It’s been a lively discussion. The third German chapter IIAR Stammtisch end of October, in Munich gathered AR professionals and analysts speaking about the strategic role that analyst relations play in companies of different sizes and countries.
In a group of 9 we kicked off the AR discussion with an intro round at 7pm and didn’t stop until we realised it has gotten late. As a topic we had chosen “how is AR for medium-sized companies different to AR for large companies” and while it is clear that smaller companies can learn from the big players, we raised the questions, whether there is anything to learn as well the other way around.
In the large companies, analyst relations has matured to a unique discipline, sitting next to PR, or marketing, or business development. Many have established AR teams with several people, similar to PR teams. Analyst relations is a much less popular activity in smaller and medium-sized companies. This is true at least for German companies. Most of the medium-sized companies don’t talk to analysts or if so, it is more by occasion or accident.
The US, once again, is where the AR discipline grew first. AR is a relatively young discipline in Europe, and while it is more common in the UK, a country that is naturally close to the US, it is still in its infancy in Germany, I dare to say.
In the US, also smaller firms use to work with analysts at an early stage. Mostly financed by venture capital, they know about the importance to connect with analysts. On the other hand, as an industry analyst it is far from being easy to find start-ups and SMBs in Europe, they seem to hide successfully. There is a reason why we speak about the “hidden champions”. Should we content ourselves, as a smaller firm in Germany to be proud of being a hidden champion, or isn’t it worth to leave the own playground and invest in analyst relations?
There is a different culture coming into play as well, we learned from Donna Tylor (LinkedIn, @DonnaTaylor_exp), analyst at Neuralytix. In the US, people love to try out new things, and they stay open to feedback, advice and recommendations from others. In Germany, we are famous for an engineering mentality. The company leaders oftentimes are the engineers that have build the products they sell. Many have the firm belief that they know better than an analyst, or if there is a problem, they will find the solution. In any case they have the attitude that they want to convince the analyst, and if the analyst expresses a concern, they make the arguments even stronger to convince her or him.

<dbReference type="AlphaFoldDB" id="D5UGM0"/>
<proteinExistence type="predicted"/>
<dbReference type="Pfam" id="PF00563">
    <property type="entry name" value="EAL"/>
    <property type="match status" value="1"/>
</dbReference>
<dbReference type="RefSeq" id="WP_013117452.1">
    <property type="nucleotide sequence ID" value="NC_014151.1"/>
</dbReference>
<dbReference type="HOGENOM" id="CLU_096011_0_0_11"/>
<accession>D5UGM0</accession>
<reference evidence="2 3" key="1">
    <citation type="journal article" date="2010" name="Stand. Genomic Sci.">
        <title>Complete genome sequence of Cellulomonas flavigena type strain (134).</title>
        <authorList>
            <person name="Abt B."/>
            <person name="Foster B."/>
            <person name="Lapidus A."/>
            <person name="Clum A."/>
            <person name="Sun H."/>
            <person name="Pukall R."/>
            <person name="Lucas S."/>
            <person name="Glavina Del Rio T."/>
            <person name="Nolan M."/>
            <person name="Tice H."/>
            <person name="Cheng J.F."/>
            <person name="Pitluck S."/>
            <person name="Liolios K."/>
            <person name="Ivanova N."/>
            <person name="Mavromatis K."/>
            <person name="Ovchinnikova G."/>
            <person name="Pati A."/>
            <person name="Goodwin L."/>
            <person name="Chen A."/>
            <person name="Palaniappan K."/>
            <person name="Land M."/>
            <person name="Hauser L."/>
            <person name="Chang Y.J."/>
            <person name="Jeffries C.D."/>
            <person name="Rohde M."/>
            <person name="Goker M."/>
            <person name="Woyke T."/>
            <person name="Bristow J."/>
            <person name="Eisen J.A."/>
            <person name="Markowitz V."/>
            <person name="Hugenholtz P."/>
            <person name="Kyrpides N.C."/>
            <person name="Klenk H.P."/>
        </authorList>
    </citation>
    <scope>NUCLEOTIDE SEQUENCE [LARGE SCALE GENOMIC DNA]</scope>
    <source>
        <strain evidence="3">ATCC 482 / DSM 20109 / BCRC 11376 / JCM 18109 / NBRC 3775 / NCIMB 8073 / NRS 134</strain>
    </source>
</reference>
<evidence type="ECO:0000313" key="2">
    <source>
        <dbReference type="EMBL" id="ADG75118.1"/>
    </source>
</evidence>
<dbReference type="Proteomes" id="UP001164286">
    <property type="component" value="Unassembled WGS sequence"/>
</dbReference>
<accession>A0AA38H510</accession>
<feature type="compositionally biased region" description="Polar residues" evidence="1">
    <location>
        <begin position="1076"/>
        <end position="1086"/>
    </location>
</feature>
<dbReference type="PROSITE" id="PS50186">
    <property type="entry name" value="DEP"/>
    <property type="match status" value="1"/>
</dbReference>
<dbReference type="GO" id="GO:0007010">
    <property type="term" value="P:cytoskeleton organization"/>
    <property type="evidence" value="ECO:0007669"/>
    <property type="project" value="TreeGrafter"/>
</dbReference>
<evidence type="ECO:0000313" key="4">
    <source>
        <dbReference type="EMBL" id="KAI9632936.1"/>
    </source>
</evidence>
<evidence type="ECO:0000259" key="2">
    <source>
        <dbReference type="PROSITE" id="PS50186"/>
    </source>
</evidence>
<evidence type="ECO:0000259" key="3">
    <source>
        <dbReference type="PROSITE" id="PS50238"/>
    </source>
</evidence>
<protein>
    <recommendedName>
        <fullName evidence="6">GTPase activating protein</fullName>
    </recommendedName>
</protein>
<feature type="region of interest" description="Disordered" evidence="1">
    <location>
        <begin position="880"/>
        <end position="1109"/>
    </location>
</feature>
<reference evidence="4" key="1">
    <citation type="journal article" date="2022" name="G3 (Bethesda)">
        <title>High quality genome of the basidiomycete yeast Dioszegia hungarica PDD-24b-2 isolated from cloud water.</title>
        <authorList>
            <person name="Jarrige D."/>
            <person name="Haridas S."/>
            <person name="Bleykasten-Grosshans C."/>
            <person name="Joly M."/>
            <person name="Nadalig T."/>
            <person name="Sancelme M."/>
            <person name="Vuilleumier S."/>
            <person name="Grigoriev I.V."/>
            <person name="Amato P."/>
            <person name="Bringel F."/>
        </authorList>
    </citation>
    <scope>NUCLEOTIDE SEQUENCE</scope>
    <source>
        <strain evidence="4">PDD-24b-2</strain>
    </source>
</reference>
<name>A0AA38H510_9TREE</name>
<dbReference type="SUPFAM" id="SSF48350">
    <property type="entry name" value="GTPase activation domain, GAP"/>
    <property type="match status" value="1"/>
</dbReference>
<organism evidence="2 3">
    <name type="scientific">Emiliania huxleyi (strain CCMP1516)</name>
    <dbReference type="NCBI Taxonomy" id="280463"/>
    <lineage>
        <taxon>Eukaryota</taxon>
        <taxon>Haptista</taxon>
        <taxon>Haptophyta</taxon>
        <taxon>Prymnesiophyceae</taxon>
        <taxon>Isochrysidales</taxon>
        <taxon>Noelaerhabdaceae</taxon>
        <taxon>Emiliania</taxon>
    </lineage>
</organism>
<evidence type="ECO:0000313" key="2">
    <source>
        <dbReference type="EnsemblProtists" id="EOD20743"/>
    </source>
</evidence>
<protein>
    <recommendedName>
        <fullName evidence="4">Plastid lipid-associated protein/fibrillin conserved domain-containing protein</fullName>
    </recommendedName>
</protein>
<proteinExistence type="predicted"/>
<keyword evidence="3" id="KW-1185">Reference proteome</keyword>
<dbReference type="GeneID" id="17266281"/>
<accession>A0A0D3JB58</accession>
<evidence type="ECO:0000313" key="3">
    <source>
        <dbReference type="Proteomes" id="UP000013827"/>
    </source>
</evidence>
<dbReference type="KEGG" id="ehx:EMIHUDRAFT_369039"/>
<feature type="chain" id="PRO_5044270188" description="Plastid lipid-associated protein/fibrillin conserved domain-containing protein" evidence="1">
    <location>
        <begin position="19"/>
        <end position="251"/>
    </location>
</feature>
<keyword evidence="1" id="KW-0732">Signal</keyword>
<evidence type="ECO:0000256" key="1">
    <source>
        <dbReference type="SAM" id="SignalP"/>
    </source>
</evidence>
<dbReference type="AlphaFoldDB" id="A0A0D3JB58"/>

Things change with growth and global expansion. Earlier or later the hidden champions feel the need to talk more to the influencers and the topic matter experts. Earlier or later customers ask why you are not positioned in a Gartner quadrant. Earlier or later companies want to understand market dynamics abroad.
Reporting lines differ from company to company. In some cases AR is bundled with the PR responsibility or it is reporting to PR which means that the focus of the work and metrics are PR driven. The objective is more about getting a mention in reports and articles with a positive tone rather than anything else. Other companies established the reporting line to marketing. Then we speak sales and supporting sales objectives. AR measurement will be around getting ranked high in the Gartner MQ and other benchmark reports.
Reporting lines that go directly to the board is probably less common. The smaller the company, the more likey AR is reporting directly to the highest levels in the company and earning a strategic relevance and huge visiblity.
While we at the table had different reporting lines we all agreed that it is highly important as an AR professional to get interlaced with many different internal departments incl MI, sales, product development, IT architects, delivery, marketing and PR.
The bigger the company, the bigger the task of making strong internal relations. Small companies allow for easier and more flexible cooperation internally and an analyst relations unit that is interlinked with the different departments and supporting greatly the company and its business objectives.
Thank you to Retarus (www.retarus.com) who sponsored the AR Stammtisch.